When trading for prisoners fell to Butler

General Butler

First Sergeant
Joined
Nov 16, 2017
Butler writes to john Cochran Atty Genl for NY and says he should be able.to get the release of a Major...but I sure cant read his name...Major Martin?
Maybe younger eyes can tell
What say you?

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John Hartwell

Major
Forum Host
Joined
Aug 27, 2011
Location
Central Massachusetts
Looks more like Merton, possibly Morton.

Jany 22 1864​
My dear sir​
I think it possible​
I may be able to effect​
Major Mertons exchange.​
At any rate I will try.​
Yours truly​
Benjn F. Butler​
Major Genl​
Comg.​
[?] John Cochran​
Atty Genl N.Y.​

RE: Butler and the prisoner exchange, from Wikipedia ("Dix-Hill Cartel"):
Exchanges had been halted in the Fall of 1863, because of the Confederate refusal to recognize the paroles of prisoners taken at Vicksburg and Port Hudson:

"In November 1863, Union General Benjamin Butler requested permission from Secretary of War Edwin Stanton to negotiate for the resumption of the prisoner exchanges. After reviewing correspondence from the Confederates, Butler had an idea that the rebels would exchange captives without regard to their "color, caste, or condition." Since the Federals held twice as many prisoners as their opponents, Butler proposed that a renewal of the exchanges would deplete the number of prisoners held by the Confederates. If the "colored prisoners and their officers" were not handed over, then the Union's remaining surplus of rebel prisoners would serve as hostages for possible "retaliation and reprisal." On December 17, Maj. General Ethan Allen Hitchcock appointed Butler as a "special agent for exchange of prisoners." While conducting these new exchanges, "the protection of the Government" would remain for "colored soldiers of the United States and the officers commanding them." Butler was to avoid "the question of parole and excess now pending" between the two sides. Within days, Butler started exchanging prisoners with the Confederates, and continued the transfers into the early months of 1864. Despite his original mandate, Butler tried to resolve the outstanding cartel issues with the rebel authorities while facing General Hitchcock's growing opposition over the scope and conduct of his activities.​
Asked to review the situation in April 1864, Union General Ulysses S. Grant ordered the halt of all exchanges until the Confederates recognized "the validity of the paroles of the prisoners captured at Vicksburg and Port Hudson," and stopped discrimination against "colored soldiers."​
 
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General Butler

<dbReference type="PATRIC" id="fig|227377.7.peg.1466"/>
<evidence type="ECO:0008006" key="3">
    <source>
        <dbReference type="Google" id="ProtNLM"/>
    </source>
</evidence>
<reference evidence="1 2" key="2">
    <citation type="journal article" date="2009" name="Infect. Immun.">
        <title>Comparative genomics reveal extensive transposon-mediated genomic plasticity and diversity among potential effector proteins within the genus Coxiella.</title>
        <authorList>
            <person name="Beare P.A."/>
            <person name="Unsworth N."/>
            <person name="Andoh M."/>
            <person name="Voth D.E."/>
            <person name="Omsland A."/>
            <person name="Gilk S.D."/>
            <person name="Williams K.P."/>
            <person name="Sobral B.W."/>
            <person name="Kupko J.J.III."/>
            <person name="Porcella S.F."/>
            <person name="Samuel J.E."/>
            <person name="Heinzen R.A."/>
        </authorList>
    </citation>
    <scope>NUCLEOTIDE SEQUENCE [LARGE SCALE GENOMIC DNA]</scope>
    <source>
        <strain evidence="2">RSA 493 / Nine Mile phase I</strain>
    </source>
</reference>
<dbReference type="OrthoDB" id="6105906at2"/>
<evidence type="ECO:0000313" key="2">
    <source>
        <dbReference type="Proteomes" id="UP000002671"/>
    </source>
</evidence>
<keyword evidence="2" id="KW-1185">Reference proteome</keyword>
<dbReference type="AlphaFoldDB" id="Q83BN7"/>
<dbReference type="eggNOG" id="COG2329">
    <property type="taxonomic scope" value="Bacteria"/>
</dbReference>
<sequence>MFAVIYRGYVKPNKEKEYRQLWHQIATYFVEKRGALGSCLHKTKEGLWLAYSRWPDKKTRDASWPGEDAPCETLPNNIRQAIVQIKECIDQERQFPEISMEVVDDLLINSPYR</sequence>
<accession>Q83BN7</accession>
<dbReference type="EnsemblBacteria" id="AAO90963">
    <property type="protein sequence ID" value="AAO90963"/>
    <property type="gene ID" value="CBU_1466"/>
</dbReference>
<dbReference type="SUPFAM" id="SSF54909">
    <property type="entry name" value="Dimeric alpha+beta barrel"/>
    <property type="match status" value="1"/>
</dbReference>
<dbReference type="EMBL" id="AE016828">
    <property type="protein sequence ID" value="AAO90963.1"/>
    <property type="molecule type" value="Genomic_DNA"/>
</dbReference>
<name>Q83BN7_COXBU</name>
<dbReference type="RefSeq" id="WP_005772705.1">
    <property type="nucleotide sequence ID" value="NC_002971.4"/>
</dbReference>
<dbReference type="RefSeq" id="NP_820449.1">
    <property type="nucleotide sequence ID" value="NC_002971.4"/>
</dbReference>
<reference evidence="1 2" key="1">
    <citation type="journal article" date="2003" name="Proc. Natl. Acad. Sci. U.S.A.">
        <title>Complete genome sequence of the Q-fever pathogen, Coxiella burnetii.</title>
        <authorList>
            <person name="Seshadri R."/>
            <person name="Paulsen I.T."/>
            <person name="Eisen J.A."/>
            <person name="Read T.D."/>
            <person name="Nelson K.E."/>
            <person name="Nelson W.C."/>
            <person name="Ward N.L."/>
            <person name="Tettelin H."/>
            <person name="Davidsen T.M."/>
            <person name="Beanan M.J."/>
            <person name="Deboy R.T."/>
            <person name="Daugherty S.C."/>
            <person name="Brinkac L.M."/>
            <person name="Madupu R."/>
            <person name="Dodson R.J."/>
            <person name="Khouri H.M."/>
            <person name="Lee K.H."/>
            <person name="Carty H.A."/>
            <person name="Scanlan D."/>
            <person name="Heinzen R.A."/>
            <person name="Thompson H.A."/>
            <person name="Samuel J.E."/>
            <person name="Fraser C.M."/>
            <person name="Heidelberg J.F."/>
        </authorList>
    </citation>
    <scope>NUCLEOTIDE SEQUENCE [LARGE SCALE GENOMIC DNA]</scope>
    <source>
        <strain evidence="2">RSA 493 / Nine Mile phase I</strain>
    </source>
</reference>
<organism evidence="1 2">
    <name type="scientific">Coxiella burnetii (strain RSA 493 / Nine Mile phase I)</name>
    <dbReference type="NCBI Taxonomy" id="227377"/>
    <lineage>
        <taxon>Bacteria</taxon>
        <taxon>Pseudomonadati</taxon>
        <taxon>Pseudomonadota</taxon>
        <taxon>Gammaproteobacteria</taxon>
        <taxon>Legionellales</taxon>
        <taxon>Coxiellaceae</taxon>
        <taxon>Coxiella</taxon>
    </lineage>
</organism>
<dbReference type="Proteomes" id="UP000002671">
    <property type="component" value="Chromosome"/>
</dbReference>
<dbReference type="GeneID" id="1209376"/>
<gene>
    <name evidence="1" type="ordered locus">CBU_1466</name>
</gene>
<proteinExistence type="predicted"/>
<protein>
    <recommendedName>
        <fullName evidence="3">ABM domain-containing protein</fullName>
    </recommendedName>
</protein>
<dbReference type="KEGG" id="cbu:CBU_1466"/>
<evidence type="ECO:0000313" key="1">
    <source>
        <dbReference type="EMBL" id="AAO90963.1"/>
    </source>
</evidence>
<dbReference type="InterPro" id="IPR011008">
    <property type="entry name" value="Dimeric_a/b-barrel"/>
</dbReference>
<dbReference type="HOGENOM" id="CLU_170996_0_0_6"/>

First Sergeant
Joined
Nov 16, 2017
Looks more like Merton, possibly Morton.

Jany 22 1864​
My dear sir​
I think it possible​
I may be able to effect​
Major Mertons exchange.​
At any rate I will try.​
Yours truly​
Benjn F. Butler​
Major Genl​
Comg.​
[?] John Cochran​
Atty Genl N.Y.​

RE: Butler and the prisoner exchange, from Wikipedia ("Dix-Hill Cartel"):

"In November 1863, Union General Benjamin Butler requested permission from Secretary of War Edwin Stanton to negotiate for the resumption of the prisoner exchanges. After reviewing correspondence from the Confederates, Butler had an idea that the rebels would exchange captives without regard to their "color, caste, or condition." Since the Federals held twice as many prisoners as their opponents, Butler proposed that a renewal of the exchanges would deplete the number of prisoners held by the Confederates. If the "colored prisoners and their officers" were not handed over, then the Union's remaining surplus of rebel prisoners would serve as hostages for possible "retaliation and reprisal." On December 17, Maj. General Ethan Allen Hitchcock appointed Butler as a "special agent for exchange of prisoners." While conducting these new exchanges, "the protection of the Government" would remain for "colored soldiers of the United States and the officers commanding them." Butler was to avoid "the question of parole and excess now pending" between the two sides. Within days, Butler started exchanging prisoners with the Confederates, and continued the transfers into the early months of 1864. Despite his original mandate, Butler tried to resolve the outstanding cartel issues with the rebel authorities while facing General Hitchcock's growing opposition over the scope and conduct of his activities.​